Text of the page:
Sometimes, we single people wonder if our married friends have forgotten what it’s like to be single. There’s misunderstanding because we’re at different situations in life. I’ve been blessed to have close married friends who still get it, but I’ve also been in those awkward moments. To clarify some of these misunderstandings, here are 10 ways married friends can support their single friends.
1. Invite us to spend time with you because you’re still you. Being married didn’t change your character or personality (we hope). We’re still friends. Let’s spend time together. From the single friend’s perspective, I can tell you that I’m more mindful of staying out late with my married friends, especially if they have children, because I know they have people waiting for them at home. I’m also mindful of when we go out, because they may not be available on as many days as they were when they were single.
So if you got married and your single friend suddenly spends less time with you, it’s most likely because she doesn’t know how to approach you. She’s wondering if you can stay out late, or if you’re still willing to go out dancing with her, or if you’d even want to go out (in case you extended that honeymoon, know what I mean?). It will help to extend the invitation yourself and be open about what’s changed with your schedule (if any). My friends and I toss out several days at each other and find that night we’re all available.
2. Don’t turn us into your token single friend and only invite us out when you want to let loose. That makes us feel used, as well as pressured to show you how fabulously raging our lives are. Not all of us like the night life. Some nights are quiet and low-key. We’d love to spend those kinds of nights with you, too.
3. Don’t be afraid to invite us to your married-friends gathering. Here’s the thing. The older we get, the more people get married and the more the single friend gets singled out. The more we become the rarity, and we get left out of BBQs and holiday parties. Because more of our friends are married, those gatherings look like married-friends-only gatherings that may seem awkward for the single friend. Let us worry about our own feelings of awkwardness. If we don’t feel like being surrounded by married couples, we’ll turn down your invitation, but it would be nice to be invited in the first place.
4. Ask for permission before trying to set us up because not all of us want to be set up or ambushed at your married-friends party. Some single friends want to stay married forever. Some go through phases of wanting to marry and wanting to stay single. Some don’t date; some do. Some like being set-up; some really, really don’t. Ask first. If we say no, don’t push.
5. Stop asking these questions: Why are you still single? When will you get married? Don’t you want to get married? Do you have a boyfriend, yet? Are you seeing someone? When will you start dating?
Because we’ve pretty much answered them a million times. I understand that people are curious and most come from a place of genuine interest to share life. But perhaps first check our social media accounts, or ask, “What’s new?” If we don’t mention a significant other, it’s either because we don’t have one or we want to keep it private. Either way, we’re not ready to divulge information.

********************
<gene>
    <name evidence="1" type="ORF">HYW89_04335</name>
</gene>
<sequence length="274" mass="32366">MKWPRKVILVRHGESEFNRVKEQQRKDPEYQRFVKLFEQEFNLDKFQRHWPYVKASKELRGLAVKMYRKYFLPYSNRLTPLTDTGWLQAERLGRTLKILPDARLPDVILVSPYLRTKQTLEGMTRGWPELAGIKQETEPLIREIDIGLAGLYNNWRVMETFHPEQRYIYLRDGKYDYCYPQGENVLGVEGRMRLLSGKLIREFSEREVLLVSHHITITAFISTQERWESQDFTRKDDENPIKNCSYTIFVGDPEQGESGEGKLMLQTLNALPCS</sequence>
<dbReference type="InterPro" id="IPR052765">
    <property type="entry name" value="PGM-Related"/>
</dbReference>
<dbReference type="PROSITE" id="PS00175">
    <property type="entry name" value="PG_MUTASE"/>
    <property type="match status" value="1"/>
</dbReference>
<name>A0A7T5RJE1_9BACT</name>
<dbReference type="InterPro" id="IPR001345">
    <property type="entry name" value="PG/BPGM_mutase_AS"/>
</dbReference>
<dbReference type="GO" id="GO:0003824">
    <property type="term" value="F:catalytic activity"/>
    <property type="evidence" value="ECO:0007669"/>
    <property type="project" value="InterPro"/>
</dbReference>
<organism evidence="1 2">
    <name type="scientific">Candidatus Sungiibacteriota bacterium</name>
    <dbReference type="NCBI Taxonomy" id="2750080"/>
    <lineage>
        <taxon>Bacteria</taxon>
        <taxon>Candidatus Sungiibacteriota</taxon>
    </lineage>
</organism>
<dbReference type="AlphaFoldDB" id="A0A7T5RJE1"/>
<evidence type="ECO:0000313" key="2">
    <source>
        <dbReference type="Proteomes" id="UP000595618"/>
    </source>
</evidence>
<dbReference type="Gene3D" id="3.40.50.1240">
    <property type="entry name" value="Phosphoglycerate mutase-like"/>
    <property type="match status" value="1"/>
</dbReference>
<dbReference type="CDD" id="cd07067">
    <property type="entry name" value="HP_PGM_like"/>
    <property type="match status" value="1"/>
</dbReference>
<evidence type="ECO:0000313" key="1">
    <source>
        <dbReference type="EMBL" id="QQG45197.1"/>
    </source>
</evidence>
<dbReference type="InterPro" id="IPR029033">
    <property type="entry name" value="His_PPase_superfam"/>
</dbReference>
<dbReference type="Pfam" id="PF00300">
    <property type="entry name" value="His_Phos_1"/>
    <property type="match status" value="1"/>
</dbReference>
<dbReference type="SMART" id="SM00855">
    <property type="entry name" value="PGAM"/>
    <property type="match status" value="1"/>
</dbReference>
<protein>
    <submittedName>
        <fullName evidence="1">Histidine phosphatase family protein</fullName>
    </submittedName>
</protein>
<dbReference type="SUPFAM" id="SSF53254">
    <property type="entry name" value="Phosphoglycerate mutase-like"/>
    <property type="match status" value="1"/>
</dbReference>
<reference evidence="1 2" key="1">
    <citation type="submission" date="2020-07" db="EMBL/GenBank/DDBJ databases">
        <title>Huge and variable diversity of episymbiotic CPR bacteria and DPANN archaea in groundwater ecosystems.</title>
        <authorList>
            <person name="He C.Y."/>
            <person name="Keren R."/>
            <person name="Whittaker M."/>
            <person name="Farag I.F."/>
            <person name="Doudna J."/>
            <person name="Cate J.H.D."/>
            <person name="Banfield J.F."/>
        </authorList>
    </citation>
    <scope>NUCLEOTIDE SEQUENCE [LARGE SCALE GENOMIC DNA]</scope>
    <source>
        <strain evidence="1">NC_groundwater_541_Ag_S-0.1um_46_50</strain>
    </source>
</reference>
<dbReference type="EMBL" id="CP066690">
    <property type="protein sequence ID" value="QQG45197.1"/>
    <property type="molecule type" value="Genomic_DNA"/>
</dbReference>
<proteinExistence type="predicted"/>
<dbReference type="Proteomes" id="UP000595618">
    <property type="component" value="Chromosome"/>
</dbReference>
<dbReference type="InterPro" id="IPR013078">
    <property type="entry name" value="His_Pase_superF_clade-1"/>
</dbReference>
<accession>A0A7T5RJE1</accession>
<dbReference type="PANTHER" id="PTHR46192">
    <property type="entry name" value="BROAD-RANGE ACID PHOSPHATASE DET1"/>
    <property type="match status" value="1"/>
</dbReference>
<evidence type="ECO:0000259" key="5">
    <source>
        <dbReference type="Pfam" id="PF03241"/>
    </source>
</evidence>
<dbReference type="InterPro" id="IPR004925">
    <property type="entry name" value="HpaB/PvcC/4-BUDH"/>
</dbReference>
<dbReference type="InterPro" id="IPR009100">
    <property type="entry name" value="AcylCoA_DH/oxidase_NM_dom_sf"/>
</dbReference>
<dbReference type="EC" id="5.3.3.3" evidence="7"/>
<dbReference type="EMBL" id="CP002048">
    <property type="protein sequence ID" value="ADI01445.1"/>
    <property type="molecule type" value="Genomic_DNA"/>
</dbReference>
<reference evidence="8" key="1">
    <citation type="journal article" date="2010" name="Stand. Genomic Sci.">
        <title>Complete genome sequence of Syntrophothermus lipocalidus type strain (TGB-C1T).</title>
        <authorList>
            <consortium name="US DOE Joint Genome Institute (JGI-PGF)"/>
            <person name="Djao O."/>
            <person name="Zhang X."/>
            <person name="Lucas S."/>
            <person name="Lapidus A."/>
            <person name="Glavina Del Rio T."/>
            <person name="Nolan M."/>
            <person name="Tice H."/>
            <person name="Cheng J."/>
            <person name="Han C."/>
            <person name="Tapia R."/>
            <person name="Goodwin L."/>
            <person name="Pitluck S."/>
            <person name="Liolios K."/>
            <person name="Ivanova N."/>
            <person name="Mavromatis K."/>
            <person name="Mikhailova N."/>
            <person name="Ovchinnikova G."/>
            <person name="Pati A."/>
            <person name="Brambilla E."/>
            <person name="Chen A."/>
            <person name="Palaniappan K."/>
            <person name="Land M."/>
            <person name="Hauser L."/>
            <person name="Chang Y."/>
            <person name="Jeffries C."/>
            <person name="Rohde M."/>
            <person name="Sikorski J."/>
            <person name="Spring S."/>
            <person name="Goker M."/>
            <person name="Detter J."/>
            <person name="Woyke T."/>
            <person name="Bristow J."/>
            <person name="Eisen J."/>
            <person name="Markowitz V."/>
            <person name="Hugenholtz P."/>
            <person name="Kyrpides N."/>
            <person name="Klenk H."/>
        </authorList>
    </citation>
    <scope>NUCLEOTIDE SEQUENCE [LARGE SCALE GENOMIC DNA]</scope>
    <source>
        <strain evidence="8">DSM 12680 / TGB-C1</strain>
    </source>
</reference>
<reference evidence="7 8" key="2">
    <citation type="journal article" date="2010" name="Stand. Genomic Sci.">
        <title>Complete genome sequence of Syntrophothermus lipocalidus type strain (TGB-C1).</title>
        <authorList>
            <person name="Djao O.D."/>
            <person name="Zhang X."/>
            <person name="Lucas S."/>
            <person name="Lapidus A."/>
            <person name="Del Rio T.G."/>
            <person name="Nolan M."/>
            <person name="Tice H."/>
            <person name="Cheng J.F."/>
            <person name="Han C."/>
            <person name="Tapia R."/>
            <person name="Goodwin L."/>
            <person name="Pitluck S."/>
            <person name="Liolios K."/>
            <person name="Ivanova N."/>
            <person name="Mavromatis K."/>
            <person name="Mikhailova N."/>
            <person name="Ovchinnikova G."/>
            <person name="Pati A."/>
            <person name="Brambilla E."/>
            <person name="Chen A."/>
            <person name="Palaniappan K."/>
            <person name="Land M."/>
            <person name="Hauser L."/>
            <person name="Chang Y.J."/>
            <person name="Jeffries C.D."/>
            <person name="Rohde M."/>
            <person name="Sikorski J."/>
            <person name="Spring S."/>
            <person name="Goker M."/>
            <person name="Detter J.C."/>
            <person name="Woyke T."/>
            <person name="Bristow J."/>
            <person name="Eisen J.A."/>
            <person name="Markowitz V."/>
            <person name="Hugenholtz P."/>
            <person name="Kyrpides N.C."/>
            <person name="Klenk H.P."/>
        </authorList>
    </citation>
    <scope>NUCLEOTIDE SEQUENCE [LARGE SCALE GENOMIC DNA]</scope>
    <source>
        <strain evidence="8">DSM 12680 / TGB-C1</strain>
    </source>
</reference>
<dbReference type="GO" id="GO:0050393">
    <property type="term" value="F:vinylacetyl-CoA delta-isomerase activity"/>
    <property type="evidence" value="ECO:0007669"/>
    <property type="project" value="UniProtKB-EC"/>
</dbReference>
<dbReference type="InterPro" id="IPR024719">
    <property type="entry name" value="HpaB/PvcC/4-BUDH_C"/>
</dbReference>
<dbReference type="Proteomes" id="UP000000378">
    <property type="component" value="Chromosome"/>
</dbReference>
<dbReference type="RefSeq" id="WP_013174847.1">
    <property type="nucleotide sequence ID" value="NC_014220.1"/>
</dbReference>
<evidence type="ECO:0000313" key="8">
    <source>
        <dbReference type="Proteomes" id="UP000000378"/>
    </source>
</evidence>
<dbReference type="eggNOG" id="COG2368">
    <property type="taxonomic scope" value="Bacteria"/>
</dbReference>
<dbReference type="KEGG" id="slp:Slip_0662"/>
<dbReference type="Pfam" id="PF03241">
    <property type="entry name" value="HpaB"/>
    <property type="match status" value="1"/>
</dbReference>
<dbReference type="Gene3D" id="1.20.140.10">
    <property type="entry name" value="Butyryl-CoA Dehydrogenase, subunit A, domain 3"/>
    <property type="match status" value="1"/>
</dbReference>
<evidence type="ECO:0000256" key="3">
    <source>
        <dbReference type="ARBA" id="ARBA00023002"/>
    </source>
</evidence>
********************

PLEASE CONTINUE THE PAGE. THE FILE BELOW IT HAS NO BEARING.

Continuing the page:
6. Be open about your own relationship, especially if you can’t help but ask us about our single life. Don’t interrogate us about our single life, and then not reciprocate about your married life. Also, it’s good to help us see the reality of marriage, its ups and downs, its joys and challenges. Don’t assume we’re uninterested in hearing about your life, or that we won’t get it.
7. Release us from multiple gift-giving like during Christmas, especially if your family is growing and a friendship hasn’t developed between us and your spouse. We’d love to celebrate the holidays with you, but the holidays are expensive. This is coming from someone who’s love language is gifts. It’s hard to give individual gifts to families. We hope you can appreciate one gift for all of you to share, even if it’s really just for your kids to enjoy.
8. Don’t assume we have more time than you. Being single doesn’t mean tons of free time. If your single friend is always traveling or going out or doing this or that, it’s not because she has tons of time, but it’s because she carved out the time for them. Married or single, we’ll make time for what’s important. The priorities are just different. Don’t assume we have the time to do you that favor, especially if it’s last minute. Go ahead and ask, but don’t say, “…since you’re single” or “…since you have the time” or “…since you’re not married/don’t have kids.”
9. Want more for us than marriage. If we want to marry someday, it’s not the only desire we have. There are other areas of life we want more of or to grow in, like career, ministry, and other personal goals. Let’s talk more than just the topic of marriage.
10. Count us in as godly adults in your child’s life. Something I learned about family ministry, is that parents are the primary spiritual leaders of a child’s life, but a child’s chances of growing spiritually and staying in the church increases as the number of godly adults in his life increases. Don’t count out your single friends as spiritual leaders in your child’s life, especially when your child hits puberty and the teen years. We can be your partners in leading your child into spiritual maturity, especially when your child vies for more independence from you.
Join me this month as I talk about loving your single life. Tomorrow, I’ll share some ways single friends can support married friends.
Tell me. What’s one thing you wish your married friends knew about your single life?